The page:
Should Telcos Abandon Consumer Market; Focus on Business Customers?
October 23, 2009
By Gary Kim, Contributing Editor
The big independent telcos, especially the tier two providers, such as CenturyLink, Frontier Communications and Windstream (News - Alert), face a serious conundrum that essentially threatens their historic role as providers of communications services for customers in rural areas, said Samuel Greenholtz, principal at Telecom Pragmatics.
The challenges suggest a bit more caution about any new rules that make it harder for these providers to raise capital or run their businesses, since Greenholtz argued they are exposed to losing at least half and possibly most of their core business over time.
Those possible share losses also might raise new issues about the proper regulatory role for cable companies that might well become the voice and data providers many or most rural residents come to depend on.
Greenholtz argued that tier two providers are more exposed than small "tier three" rural providers, which typically face less competition and generally have more-generous government support for their high-cost operations.
Put simply, Greenholtz said there is a tension between the strength of cable competition and the capital constraints tier two providers face.
"In those areas in which the independent operating companies directly take on the cable companies, without fiber, the RLECs have at least the potential to get beat up significantly," he said. "It is not unusual for these ILECs to only have half of the broadband business in a community," and "in some cases, the cable operator can get up to 70 or 80 percent of the market."
"The independents can talk about positive free cash flow all they want and continue to mainly sit back and run the services," Greenholtz said. "However, if they are losing market share on four fronts, the cash flow is not going to be sustainable."
The capital markets issue is fairly simple. The tier-two providers position themselves in financial markets as dividend plays, not growth vehicles. The problem is that investment in new broadband facilities might require diverting those shareholder payments into capital investment.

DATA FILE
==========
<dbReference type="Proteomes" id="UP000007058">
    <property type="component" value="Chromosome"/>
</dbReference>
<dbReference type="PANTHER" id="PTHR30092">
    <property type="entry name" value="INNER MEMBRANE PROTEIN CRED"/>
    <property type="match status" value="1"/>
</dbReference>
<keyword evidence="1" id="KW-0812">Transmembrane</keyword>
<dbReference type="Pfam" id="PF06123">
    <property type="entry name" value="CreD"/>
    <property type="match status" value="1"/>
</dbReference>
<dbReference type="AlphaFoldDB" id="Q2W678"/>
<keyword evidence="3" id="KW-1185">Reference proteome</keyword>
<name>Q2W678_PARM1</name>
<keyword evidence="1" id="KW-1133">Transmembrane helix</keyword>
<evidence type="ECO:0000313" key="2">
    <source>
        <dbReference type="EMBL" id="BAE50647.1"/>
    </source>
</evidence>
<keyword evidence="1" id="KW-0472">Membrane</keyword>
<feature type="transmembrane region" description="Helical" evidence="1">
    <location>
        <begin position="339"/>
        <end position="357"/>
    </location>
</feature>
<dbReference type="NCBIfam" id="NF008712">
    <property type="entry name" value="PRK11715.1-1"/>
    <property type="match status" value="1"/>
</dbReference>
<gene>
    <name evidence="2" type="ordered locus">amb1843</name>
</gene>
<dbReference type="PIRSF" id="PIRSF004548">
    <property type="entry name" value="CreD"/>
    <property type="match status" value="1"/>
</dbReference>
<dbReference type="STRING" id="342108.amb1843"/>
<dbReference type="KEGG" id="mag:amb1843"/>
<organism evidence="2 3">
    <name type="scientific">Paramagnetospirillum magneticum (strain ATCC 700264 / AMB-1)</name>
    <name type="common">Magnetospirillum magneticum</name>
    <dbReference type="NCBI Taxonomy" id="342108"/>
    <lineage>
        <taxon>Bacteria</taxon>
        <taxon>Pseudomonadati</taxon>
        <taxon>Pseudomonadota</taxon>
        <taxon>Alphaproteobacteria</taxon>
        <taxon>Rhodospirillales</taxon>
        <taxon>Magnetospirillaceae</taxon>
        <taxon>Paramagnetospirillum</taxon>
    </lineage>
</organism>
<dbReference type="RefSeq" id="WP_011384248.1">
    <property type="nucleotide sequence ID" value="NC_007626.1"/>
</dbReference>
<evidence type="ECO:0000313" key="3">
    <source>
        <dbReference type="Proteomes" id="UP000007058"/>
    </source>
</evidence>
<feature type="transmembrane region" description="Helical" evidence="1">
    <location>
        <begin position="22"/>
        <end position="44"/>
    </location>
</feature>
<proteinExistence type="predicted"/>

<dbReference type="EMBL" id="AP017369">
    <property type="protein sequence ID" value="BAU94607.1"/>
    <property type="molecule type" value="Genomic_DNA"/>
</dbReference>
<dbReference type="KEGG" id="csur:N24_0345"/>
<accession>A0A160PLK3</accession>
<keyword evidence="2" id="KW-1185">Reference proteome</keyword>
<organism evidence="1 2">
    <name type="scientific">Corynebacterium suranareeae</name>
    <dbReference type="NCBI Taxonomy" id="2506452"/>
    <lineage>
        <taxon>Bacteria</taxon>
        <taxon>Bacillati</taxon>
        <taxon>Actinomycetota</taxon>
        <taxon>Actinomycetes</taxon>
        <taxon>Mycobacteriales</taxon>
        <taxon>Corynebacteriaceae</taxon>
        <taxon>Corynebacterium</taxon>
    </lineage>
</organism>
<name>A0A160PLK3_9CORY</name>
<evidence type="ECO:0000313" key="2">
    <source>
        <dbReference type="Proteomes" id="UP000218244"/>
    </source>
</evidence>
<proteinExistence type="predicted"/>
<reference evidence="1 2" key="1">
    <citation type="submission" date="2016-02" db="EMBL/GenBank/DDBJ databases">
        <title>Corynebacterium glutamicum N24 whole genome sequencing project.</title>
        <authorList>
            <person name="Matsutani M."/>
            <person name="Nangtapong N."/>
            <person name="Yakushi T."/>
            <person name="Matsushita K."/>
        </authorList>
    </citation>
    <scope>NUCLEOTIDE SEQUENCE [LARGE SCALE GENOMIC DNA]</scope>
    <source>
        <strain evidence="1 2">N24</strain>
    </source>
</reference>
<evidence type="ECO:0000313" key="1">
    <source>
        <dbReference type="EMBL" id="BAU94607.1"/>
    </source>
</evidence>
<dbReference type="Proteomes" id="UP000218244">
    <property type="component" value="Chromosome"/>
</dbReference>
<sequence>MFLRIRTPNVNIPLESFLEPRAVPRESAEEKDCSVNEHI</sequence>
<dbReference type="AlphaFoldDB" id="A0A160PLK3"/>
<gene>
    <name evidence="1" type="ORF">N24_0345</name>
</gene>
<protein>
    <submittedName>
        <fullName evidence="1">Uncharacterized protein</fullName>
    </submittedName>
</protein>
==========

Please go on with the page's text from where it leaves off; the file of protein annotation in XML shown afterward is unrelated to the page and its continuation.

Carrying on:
The challenges is stark, Greenholtz said: "These carriers do not have a wireless infrastructure to generate cash and justify a big outlay of capital."
So what can be done? Greenholtz said that the larger IOCs need to fundamentally change their businesses. Up to this point, many have opted for the triple play, adding entertainment video to voice and data. He doesn't think that will work, and suggested something rather radical: abandoning the consumer market and focusing on services provided to business customers. That is going to strike some industry executives as equally unhelpful, because of thinner business density in many tier-two serving areas.
Simply put, there might not enough business entities in some, or many areas, to make such a strategy viable. But Greenholtz said the tier-two telcos might have to focus on business services, especially to small businesses, to survive.
An integrated services provider, CornerStone (News - Alert), may have the right idea, he said. CornerStone has more than 50,000 access lines, providing local and long distance telephone service, high-speed Internet access, VoIP, security services and business telephone systems to business customers in New York, Massachusetts and Pennsylvania.
Established in 2001 by Dan Yamin and Don Walsh, CornerStone has more than 115 employees and 10,000 customers. The company is headquartered in Troy, N.Y. with offices in Syracuse, Oneonta, Buffalo, New York City and Poughkeepsie
But some will question the appropriateness of the example. CornerStone is a competitive local exchange carrier that recently has made an independent telephone acquisition. Richmond Telephone's service area is five square miles.
In fact, the reverse strategy, which many ILECs now follow, seems more germane. That strategy has ILECs offering services to business customers as a priority, but outside of their regulated territories.
Refocusing on business customers is an apparently appealing idea for independent telephone companies. But it may not be quite legal, and is likely impractical even if there are no regulatory barriers. Tier-two providers do face key challenges. But abandoning the consumer market, in region, likely is not feasibleGary Kim (News - Alert) is a contributing editor for TMCnet. To read more of Gary’s articles, please visit his columnist page.
Edited by Amy Tierney
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